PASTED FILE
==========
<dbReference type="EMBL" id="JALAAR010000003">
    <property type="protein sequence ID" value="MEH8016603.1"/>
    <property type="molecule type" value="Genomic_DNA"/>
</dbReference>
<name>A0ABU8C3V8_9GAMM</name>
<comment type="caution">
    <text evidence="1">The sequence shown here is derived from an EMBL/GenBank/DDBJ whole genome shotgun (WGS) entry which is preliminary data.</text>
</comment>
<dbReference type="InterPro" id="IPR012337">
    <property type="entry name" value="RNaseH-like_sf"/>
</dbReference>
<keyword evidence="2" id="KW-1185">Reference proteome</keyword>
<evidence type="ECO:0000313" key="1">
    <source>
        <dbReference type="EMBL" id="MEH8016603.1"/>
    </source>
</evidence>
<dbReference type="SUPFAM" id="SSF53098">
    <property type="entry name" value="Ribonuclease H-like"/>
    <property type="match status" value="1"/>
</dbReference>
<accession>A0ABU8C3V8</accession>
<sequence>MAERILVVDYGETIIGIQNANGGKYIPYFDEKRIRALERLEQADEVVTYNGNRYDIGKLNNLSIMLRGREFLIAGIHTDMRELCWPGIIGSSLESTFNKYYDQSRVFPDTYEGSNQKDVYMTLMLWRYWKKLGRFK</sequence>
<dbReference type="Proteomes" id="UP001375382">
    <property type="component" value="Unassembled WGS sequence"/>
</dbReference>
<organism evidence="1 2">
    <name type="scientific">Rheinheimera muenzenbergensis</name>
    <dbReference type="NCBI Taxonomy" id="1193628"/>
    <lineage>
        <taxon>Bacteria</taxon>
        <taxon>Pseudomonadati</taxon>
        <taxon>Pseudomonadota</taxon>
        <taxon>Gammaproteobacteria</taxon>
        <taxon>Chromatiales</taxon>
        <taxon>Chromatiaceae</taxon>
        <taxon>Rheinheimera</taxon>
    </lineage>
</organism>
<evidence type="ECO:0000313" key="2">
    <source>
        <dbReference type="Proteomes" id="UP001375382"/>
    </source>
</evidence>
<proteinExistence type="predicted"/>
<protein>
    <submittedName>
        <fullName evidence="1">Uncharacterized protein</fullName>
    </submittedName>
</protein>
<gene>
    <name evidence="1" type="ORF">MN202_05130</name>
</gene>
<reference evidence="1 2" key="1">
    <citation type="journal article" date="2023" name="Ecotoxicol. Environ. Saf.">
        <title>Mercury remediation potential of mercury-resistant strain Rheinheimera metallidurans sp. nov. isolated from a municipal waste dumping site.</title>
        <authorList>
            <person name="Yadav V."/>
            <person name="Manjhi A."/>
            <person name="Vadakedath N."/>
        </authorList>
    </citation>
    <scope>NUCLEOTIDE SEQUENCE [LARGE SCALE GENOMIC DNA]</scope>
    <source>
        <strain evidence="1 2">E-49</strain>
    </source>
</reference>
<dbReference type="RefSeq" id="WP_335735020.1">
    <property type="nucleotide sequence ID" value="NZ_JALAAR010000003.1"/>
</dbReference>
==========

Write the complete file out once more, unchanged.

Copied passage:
<dbReference type="EMBL" id="JALAAR010000003">
    <property type="protein sequence ID" value="MEH8016603.1"/>
    <property type="molecule type" value="Genomic_DNA"/>
</dbReference>
<name>A0ABU8C3V8_9GAMM</name>
<comment type="caution">
    <text evidence="1">The sequence shown here is derived from an EMBL/GenBank/DDBJ whole genome shotgun (WGS) entry which is preliminary data.</text>
</comment>
<dbReference type="InterPro" id="IPR012337">
    <property type="entry name" value="RNaseH-like_sf"/>
</dbReference>
<keyword evidence="2" id="KW-1185">Reference proteome</keyword>
<evidence type="ECO:0000313" key="1">
    <source>
        <dbReference type="EMBL" id="MEH8016603.1"/>
    </source>
</evidence>
<dbReference type="SUPFAM" id="SSF53098">
    <property type="entry name" value="Ribonuclease H-like"/>
    <property type="match status" value="1"/>
</dbReference>
<accession>A0ABU8C3V8</accession>
<sequence>MAERILVVDYGETIIGIQNANGGKYIPYFDEKRIRALERLEQADEVVTYNGNRYDIGKLNNLSIMLRGREFLIAGIHTDMRELCWPGIIGSSLESTFNKYYDQSRVFPDTYEGSNQKDVYMTLMLWRYWKKLGRFK</sequence>
<dbReference type="Proteomes" id="UP001375382">
    <property type="component" value="Unassembled WGS sequence"/>
</dbReference>
<organism evidence="1 2">
    <name type="scientific">Rheinheimera muenzenbergensis</name>
    <dbReference type="NCBI Taxonomy" id="1193628"/>
    <lineage>
        <taxon>Bacteria</taxon>
        <taxon>Pseudomonadati</taxon>
        <taxon>Pseudomonadota</taxon>
        <taxon>Gammaproteobacteria</taxon>
        <taxon>Chromatiales</taxon>
        <taxon>Chromatiaceae</taxon>
        <taxon>Rheinheimera</taxon>
    </lineage>
</organism>
<evidence type="ECO:0000313" key="2">
    <source>
        <dbReference type="Proteomes" id="UP001375382"/>
    </source>
</evidence>
<proteinExistence type="predicted"/>
<protein>
    <submittedName>
        <fullName evidence="1">Uncharacterized protein</fullName>
    </submittedName>
</protein>
<gene>
    <name evidence="1" type="ORF">MN202_05130</name>
</gene>
<reference evidence="1 2" key="1">
    <citation type="journal article" date="2023" name="Ecotoxicol. Environ. Saf.">
        <title>Mercury remediation potential of mercury-resistant strain Rheinheimera metallidurans sp. nov. isolated from a municipal waste dumping site.</title>
        <authorList>
            <person name="Yadav V."/>
            <person name="Manjhi A."/>
            <person name="Vadakedath N."/>
        </authorList>
    </citation>
    <scope>NUCLEOTIDE SEQUENCE [LARGE SCALE GENOMIC DNA]</scope>
    <source>
        <strain evidence="1 2">E-49</strain>
    </source>
</reference>
<dbReference type="RefSeq" id="WP_335735020.1">
    <property type="nucleotide sequence ID" value="NZ_JALAAR010000003.1"/>
</dbReference>